Does the collapse of the traditional family in America -- something undeniably happening as we rapidly approach almost half our children being born to unwed mothers -- even matter? Should not these candidates be forced to weigh in on this?
Allowing this to become an exclusively technocratic discussion about the economy -- like we're all laboratory mice in a box with politicians pushing the buttons -- obfuscates key differences between these Republican candidates and the two parties.
It is a symptom of the big problems of our country that we appear incapable of having presidential debates with serious questions.
Planned Parenthood, which rakes in hundreds of millions in the abortion business, actively discourages women from going to crisis pregnancy centers. (comments)
The irony does not drip but pours forth like a tsunami when liberals start talking about morality and ethics. (comments)
Black Americans are bearing the brunt of the cost of a nation that has lost its moral rudder as a result of wantonly legal and available abortion. (comments)
As our reverence for life has diminished, so has our reverence for the institutions that surround and support it. (comments)
National pro-life leaders were demonstrating outside Kermit Gosnell's abortion center as early as February 2011. (comments)
Carson, through diligence and traditional values, achieved on his own what trillions of dollars of government programs were supposed to deliver. (comments)
Employment set-asides designated for unskilled foreign workers, with wage levels determined by the government, are nothing but a stick in the eye to competing low-wage workers in the American market. (comments)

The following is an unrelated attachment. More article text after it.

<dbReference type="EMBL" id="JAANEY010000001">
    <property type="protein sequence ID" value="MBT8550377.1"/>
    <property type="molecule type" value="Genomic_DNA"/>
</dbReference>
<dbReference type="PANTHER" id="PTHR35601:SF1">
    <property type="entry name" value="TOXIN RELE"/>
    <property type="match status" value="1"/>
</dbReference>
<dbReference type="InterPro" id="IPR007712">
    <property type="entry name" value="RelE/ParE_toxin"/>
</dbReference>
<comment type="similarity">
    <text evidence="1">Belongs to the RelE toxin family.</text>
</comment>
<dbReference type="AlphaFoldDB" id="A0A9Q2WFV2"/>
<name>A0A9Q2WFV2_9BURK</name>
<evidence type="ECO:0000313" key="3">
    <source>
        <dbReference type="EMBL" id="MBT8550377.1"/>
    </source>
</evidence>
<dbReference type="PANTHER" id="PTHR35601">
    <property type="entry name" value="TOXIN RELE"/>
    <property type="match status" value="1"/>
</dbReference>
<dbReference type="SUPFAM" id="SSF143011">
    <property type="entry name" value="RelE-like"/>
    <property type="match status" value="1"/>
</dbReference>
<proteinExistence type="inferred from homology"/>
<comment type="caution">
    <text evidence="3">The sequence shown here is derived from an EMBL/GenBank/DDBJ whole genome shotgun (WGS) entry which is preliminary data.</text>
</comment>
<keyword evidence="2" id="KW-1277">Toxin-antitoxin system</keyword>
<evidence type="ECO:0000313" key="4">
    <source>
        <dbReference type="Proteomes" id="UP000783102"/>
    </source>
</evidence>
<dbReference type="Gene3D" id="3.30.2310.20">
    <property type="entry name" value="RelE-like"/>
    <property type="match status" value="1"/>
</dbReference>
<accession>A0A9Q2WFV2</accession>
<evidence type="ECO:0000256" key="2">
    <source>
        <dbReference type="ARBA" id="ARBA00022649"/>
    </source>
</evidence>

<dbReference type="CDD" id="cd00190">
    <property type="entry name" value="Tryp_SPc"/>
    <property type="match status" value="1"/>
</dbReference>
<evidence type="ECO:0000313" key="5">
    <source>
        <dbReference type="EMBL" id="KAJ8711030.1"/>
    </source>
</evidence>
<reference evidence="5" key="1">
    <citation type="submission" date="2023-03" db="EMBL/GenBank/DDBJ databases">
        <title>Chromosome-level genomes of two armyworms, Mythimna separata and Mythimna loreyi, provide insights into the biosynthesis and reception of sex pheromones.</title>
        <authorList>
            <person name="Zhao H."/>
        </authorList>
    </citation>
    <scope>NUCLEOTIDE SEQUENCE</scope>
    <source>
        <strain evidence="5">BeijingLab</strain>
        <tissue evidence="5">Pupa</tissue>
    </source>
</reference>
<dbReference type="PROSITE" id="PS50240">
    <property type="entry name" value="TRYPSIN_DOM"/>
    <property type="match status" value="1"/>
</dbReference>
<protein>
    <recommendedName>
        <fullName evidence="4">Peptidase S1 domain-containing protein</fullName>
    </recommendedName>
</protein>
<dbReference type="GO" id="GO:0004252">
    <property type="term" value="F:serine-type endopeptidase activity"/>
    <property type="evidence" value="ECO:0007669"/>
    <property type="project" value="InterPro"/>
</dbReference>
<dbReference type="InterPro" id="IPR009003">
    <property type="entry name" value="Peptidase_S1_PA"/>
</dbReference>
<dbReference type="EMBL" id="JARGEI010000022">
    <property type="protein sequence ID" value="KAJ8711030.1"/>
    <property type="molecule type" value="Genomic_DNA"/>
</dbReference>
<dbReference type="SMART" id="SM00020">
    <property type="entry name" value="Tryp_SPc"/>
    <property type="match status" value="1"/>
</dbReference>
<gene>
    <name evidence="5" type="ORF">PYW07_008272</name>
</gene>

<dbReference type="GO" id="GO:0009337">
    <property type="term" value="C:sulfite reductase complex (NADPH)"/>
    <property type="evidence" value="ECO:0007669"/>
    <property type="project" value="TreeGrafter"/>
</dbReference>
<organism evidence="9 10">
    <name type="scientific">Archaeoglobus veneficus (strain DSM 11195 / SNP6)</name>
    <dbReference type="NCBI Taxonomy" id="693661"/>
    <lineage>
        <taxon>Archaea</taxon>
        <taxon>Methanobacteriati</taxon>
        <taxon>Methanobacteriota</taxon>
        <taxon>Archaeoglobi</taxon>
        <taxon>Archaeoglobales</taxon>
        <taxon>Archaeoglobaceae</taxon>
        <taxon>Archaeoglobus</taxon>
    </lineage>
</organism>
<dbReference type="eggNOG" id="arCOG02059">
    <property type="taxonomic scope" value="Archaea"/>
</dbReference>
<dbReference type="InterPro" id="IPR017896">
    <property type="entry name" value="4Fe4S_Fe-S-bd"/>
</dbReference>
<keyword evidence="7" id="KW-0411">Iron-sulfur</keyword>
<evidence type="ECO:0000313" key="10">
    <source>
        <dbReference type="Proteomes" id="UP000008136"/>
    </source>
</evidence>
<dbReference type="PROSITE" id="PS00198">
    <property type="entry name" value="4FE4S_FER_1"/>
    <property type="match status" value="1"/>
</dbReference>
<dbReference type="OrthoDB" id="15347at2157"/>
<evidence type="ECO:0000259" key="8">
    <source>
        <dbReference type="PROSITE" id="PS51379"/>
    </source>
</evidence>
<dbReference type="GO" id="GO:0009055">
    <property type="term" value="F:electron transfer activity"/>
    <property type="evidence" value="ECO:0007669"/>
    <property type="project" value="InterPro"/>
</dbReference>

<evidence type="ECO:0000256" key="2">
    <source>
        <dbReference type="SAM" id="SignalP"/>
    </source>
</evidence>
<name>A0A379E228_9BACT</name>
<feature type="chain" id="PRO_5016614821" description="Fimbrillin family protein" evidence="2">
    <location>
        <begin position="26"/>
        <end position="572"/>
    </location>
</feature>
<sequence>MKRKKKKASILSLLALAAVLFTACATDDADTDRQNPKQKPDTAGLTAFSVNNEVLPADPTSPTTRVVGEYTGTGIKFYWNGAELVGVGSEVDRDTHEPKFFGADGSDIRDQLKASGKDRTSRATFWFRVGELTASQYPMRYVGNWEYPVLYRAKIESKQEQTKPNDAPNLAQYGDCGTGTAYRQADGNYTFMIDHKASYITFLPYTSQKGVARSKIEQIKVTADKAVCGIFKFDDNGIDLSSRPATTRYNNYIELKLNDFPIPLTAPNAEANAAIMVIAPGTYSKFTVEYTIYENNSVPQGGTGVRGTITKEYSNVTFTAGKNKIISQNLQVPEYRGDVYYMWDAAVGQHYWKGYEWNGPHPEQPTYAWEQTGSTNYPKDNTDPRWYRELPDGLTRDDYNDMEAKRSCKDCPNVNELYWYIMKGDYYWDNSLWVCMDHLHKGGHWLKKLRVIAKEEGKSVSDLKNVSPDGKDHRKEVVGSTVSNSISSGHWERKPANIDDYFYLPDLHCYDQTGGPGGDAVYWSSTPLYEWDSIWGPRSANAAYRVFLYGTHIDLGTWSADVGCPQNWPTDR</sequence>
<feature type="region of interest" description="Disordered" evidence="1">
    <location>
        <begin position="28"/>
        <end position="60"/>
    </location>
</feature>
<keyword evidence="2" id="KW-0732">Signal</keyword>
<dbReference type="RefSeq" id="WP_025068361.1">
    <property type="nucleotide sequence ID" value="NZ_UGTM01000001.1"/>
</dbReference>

The purge of religion and traditional values from our public schools has produced a new generation of with values different from those of their parents and grandparents. (comments)
If we are going to save our cities, we need to get back to what built them in the first place: Freedom, enterprise and entrepreneurship. (comments)
I saw a once-barren land -- a land once described by Mark Twain as "a desolate country ... a silent and mournful expanse" -- now fruitful and ripe. (comments)
No gun-sale background check could have prevented the Sandy Hook tragedy. (comments)
Medicaid is a pure welfare program. (comments)
Gun control initiatives mask the issues that really need attention. (comments)
At the National Prayer Breakfast, Ben Carson reminds us that religious ritual devoid of content is pointless and destructive. (comments)
No matter how hard you squint and try to discern the values of Lincoln and Frederick Douglass in those now wielding the money and power at the top of the party, they've disappeared. (comments)
Why are the president and Feinstein so ready to compromise basic American freedoms with gun control measures to solve a problem that Obama acknowledges we don't understand? (comments)
It is no accident that as the American welfare state grew, the American family collapsed. (comments)
What was once understood as religion and tradition is now called bigotry and pushed off the stage. (comments)
An ultrasound picture, showing the growing and moving fetus, has raised awareness that this unborn child is alive and that abortion is murder. (comments)
Economic growth happens when success and risk taking is rewarded and sloth and failure is not. (comments)